Race Report: Hyannis Sprint

Race Report: Hyannis Sprint
June 7, 2015 Jess

With two weeks until Syracuse 70.3, and considering I haven’t raced a triathlon since Ironman last year, we thought it would be a good idea to blow it out at the Hyannis Sprint.  As we stood shivering on the beach with dark clouds looming and gusts of wind carrying even more chill, I found my mind, albeit brief, think about getting in the car and going home. Another cold race surely wasn’t in the plan but I kept returning to the present moment to remind myself that the drama was in my mind and all the patience, grace and power I needed for this experience was held in the now.

BJ and I were set to go off in the same wave. We waited until the final minutes for our warm up swim.  We started with three energizing pranayama exercises then dove in.  The water was shocking as it hit my face and filled my wetsuit. I put in a few determined strokes and refused to feed any storyline in my mind about the temperature.  After the quickest warm up swim I’ve ever done, we headed to the start. We lined up next to each other, BJ a little in front of me after a few moments of edging each other out for the inside line. My plan to draft off his feet flew away as fast as he did when the gun went off but I got into my rhythm and passed the buoys quickly. The next thing I knew I was on the beach and running towards T1.

Feeling warmed up yet numb in my toes and fingers, I took extra time to slide on my wind jacket and pop a pair of gloves in my back pocket.  After my experience at Lake Placid last year, I swore to myself I would always grab extra layers when needed.  I know I am tough and I’m done proving that to myself.

I took off quick and brought my focus to the moment I was in. I felt the burn of my legs as I took each pedal stroke and the sound of my breath which was heavy. It has been a while since I’ve felt that burn and became curious if I could I welcome it instead of resisting it. I knew that if I kept the burn consistent I’d be pushing the entire way.  The ten mile bike flew by and not because of the meager mileage. It was because I kept anchoring into the moment that I was in, the breath I was in, the pedal stroke I was in. Although, I was getting excited about the run leg I kept bringing myself back to the now experience. In the final miles of the bike I felt a laser focus as rain poured down. I could feel the gripping of my tires to the pavement, my control over the bike and relaxation in my body amidst the increasing burn in my legs.

I cruised into T2 and slipped on my shoes which had mysteriously come untied.  I took a breath and the time to secure my laces then took off onto the run course. Tap, tap, tap. Breath in and breath out.  I was moving through the line of racers with ease and my cadence felt silky smooth. I was light as a feather.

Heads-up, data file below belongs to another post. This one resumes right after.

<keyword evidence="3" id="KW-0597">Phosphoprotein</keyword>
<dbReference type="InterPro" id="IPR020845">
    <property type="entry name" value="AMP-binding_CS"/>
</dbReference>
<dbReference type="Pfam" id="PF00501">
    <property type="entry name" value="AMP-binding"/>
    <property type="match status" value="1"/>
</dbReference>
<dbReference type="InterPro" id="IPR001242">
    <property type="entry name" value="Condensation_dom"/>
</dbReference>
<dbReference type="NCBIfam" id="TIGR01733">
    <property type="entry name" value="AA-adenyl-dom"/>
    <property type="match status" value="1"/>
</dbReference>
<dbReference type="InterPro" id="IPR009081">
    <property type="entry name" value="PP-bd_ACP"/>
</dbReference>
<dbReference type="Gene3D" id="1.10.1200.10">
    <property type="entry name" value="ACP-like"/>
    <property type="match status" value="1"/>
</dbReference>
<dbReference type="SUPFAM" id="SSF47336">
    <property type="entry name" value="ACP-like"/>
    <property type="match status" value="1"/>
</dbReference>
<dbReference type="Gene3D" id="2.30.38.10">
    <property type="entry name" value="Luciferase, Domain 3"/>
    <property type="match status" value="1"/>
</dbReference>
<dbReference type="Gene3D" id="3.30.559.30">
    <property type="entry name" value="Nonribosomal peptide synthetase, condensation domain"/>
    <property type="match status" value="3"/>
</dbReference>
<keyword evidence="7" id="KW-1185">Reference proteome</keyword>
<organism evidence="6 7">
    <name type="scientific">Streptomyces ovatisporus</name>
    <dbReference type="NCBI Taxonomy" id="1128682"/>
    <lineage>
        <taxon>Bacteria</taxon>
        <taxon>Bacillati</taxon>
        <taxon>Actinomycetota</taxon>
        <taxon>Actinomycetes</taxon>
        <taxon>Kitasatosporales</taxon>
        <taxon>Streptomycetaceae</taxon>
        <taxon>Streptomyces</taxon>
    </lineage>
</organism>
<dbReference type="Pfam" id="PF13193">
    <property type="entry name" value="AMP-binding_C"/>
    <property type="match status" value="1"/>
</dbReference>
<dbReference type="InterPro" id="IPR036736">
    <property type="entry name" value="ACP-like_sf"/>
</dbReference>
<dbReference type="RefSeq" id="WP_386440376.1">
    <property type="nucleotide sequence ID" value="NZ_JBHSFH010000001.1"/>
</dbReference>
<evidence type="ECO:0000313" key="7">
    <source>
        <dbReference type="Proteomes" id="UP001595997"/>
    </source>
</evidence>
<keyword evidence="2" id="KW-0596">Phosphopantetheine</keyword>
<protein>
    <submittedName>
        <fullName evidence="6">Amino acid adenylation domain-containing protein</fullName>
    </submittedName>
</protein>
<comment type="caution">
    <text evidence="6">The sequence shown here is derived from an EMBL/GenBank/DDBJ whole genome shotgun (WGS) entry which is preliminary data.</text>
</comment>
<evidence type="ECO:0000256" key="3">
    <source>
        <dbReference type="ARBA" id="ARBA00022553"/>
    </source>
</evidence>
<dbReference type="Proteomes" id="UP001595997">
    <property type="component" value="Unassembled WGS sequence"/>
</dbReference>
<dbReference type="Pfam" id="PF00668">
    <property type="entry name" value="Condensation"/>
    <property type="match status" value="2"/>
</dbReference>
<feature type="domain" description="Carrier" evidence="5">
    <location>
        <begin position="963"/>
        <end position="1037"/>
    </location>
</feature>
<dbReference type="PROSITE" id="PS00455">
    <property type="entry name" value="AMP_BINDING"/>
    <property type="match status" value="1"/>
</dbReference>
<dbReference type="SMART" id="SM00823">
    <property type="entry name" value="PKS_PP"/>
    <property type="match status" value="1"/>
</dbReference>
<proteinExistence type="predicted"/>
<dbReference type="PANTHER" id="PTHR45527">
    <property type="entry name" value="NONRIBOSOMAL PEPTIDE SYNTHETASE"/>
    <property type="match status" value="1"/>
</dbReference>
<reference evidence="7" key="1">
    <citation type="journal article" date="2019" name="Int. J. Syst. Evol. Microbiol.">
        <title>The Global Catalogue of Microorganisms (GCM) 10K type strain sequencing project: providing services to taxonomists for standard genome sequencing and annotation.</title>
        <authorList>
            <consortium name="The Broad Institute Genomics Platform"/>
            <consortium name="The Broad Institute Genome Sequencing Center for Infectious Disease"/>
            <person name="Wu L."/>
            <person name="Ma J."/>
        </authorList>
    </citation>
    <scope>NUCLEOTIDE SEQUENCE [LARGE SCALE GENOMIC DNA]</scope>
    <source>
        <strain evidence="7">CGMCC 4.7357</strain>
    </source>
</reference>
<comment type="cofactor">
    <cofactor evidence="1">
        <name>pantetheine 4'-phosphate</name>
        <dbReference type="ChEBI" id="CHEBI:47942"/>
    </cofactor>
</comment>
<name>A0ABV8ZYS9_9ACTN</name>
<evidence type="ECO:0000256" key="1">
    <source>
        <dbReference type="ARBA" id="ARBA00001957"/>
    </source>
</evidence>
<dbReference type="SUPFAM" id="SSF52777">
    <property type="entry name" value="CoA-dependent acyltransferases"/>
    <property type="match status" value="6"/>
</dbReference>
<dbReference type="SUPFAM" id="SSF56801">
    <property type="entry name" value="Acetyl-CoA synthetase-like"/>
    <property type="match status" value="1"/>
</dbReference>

I recall seeing the mile 1 marker and then I was gone. I remember a few things like making a right turn, running through an aid station and reeling in a woman ahead on the course. Everything was easy and I don’t think I moved my gaze once. Although I had been focusing on presence throughout the race it was at this point that I was completely in flow.  I lost all sense of time and effort.

When I started to come back, it was if I was sitting back in a chair looking through two holes which were my eyes. I felt nothing in my body until my senses gradually returned. My thinking mind was quick to follow. Immediately I wanted to revisit the flow state but I knew that thinking about it wasn’t going to get me there. I dropped as much of the thinking as I could and hammered on still very present and not fully feeling the effort I was putting out.

I came up along the girl I had been reeling in. We ran together, matching each other’s foot strike.  I saw a chance to surge. I pulled ahead but didn’t hold it, I was in my thinking mind which had me farther ahead than I thought. She pulled up beside me and we ran shoulder to shoulder lending encouraging words to each other and headed to the finish.  We hit the sand, she was several legs ahead of me and I followed her lead through the finish line to claim 2nd place in my age group for the day.

The flow state is most easily understood as the place where awareness and activity meet.  What I have reasoned from the research I’ve done is that most athletes find it by default but I know that by focusing in on the present moment it can be found on purpose.  Based on what I’ve read and experienced this state is where the patience, grace and power for peak performance resides. It has also been found to be the common denominator in the the world’s happiest people.  It’s available to all of us and it comes from the discipline to be in the moment.



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